Materials Processing and Fabrication

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A great amount of research effort is devoted to developing new ways to apply materials to substrates in extremely thin organized layers so as to improve performance and to make the large scale manufacturing of devices economical. Some techniques that are practical for developing a single device with record breaking efficiency would not work for making millions of devices in a production line. Also engineers must be concerned with the durability of devices under real world conditions of heat, moisture and oxygen. At the same time new nanotechniques and self assembly make it possible to build novel structures virtually one molecule at a time.

See Wikipedia Microelectromechanical systems

Microfabrication Overview

Much microfabrication is done in cleanroom facilities such as that at the Washington Technology Center

Crystallization and Deposition Techniques

Spin coater


Bulk Crystal growth





Chemical- epitaxial growth techniques

Liquid phase epitaxy Molecular Beam Epitaxy MBE

Chemical vapor depostion MOCVD


Self Assembly

Current research into Self Assembled Materials is pointing to ways that thin layers can be built up in a highly organized manner. This provides more control of the dipole moment of applied surfaces.

Molecular Workbench simulation for electrostatic self assembly

Self assembly nanotechnology

Patterning - Lithography


negative process

positive process

soft lithography

Lift - off process

Resist processing

Exposure Nanoimprinting

E-beam Lithography

X-ray lithography

Soft Lithography

Thermomechanical nanolithography


Ohmic contact

An intimate metal contact with a semiconductor such that the current voltage curve is linear and symmetric. This is typically created with a vacuum deposited metal coating.

Schottky contacts



wet etching

dry etching

plasma etching

Rapid thermal processing

and annealing


Passivation and packaging


Optically assisted poling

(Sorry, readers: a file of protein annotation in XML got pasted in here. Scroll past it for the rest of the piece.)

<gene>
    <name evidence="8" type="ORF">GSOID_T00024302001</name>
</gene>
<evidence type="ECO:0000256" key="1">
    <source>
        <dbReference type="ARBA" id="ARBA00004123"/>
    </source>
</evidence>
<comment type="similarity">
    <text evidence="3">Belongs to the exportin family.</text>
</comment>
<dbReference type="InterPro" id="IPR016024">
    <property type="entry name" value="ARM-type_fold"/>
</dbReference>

Electric Field poling

Optoelectronics Fabrication

Polymer waveguide fab: RIE

Reactive Ion Etching of a polymer with applied mask

Reactive Ion Etching (RIE) is used to convert a slab waveguide into a channel waveguide.

  1. First a slab is prepared with a core layer (higher index of refraction) is placed on a polymer undercladding on a silicon substrate.
  2. A metallic photo mask is applied to protect the core material.
  3. A plasma of oxygen is used to eat away the unmasked portion of the polymer.
  4. The metalic mask is removed and the ribbon of core material is fully encased with overcladding.

Sol-gel waveguide fabrication

Sol-gel waveguide fabrication (including gray scale masking)

This technique builds a complex sol-gel waveguide using completely wet techniques (no vacuum required). Direct illumination by UV through a mask is able to fix portions of the core in place, while unfixed portions are washed away. A series of steps like this can be used to build a complex device.

Polymer waveguide fab: Results

Etched polymer waveguide

The company Photon X has commercialized the polymer waveguide process. The SEM (5micron line shown) shows very smooth sidewalls from a high quality etching process. Walls can only have roughness of 40-50 nm before there is significant optical loss. The polymer waveguide shows excellent light transmission through a 4 mum x 4 mum waveguide core that has been designed to couple very well with an optical fiber.

See Yeniay [1]

Polymer waveguide fab UV curing

Two waveguides produced by UV photo curing process

This waveguide is created using the same UV curing process that is used with sol-gels. This shows two waveguides very close to each other. The channel is very difficult to control using photo etching process. The SEM shows a little cross striation but overall very good quality results.

See Viens 1999 [2]

Polymer athermal Array Waveguide Gradiant AWG filter

Measured fiber-to-fiber transmission spectra

An array waveguide gradiant is used to separate out wavelengths into separate ports. To characterize the device you shine a variety of wavelengths through the device simulating various information carriers and then measure the output from each port. The fluorinated polymer device was able to achieve these results:

  • Insertion loss: 3 dB
  • Adjacent crosstalk: -30dB
  • Non-adjacent crosstalk: -28 dB

This passive polymer technology is being used to connect servers (interconnects) in server forms over very short distances with tremendous data rates.

Temperature dependence.png

An athermal device performs equally well at different temperatures without temperature control.

Wavelength Temperature Dependence dλ/dt :

  • without superstrate: 12pm/ °C
  • with superstrate: - 0.5pm/ °C

See Gao 2002 [3]


  1. Yeniay, et. al. J. Lightwave Tech. 22, 154
  2. Viens, et. al. Proc. SPIE (1999)
  3. Gao, et. al. European Conference on Optical Comm.2002
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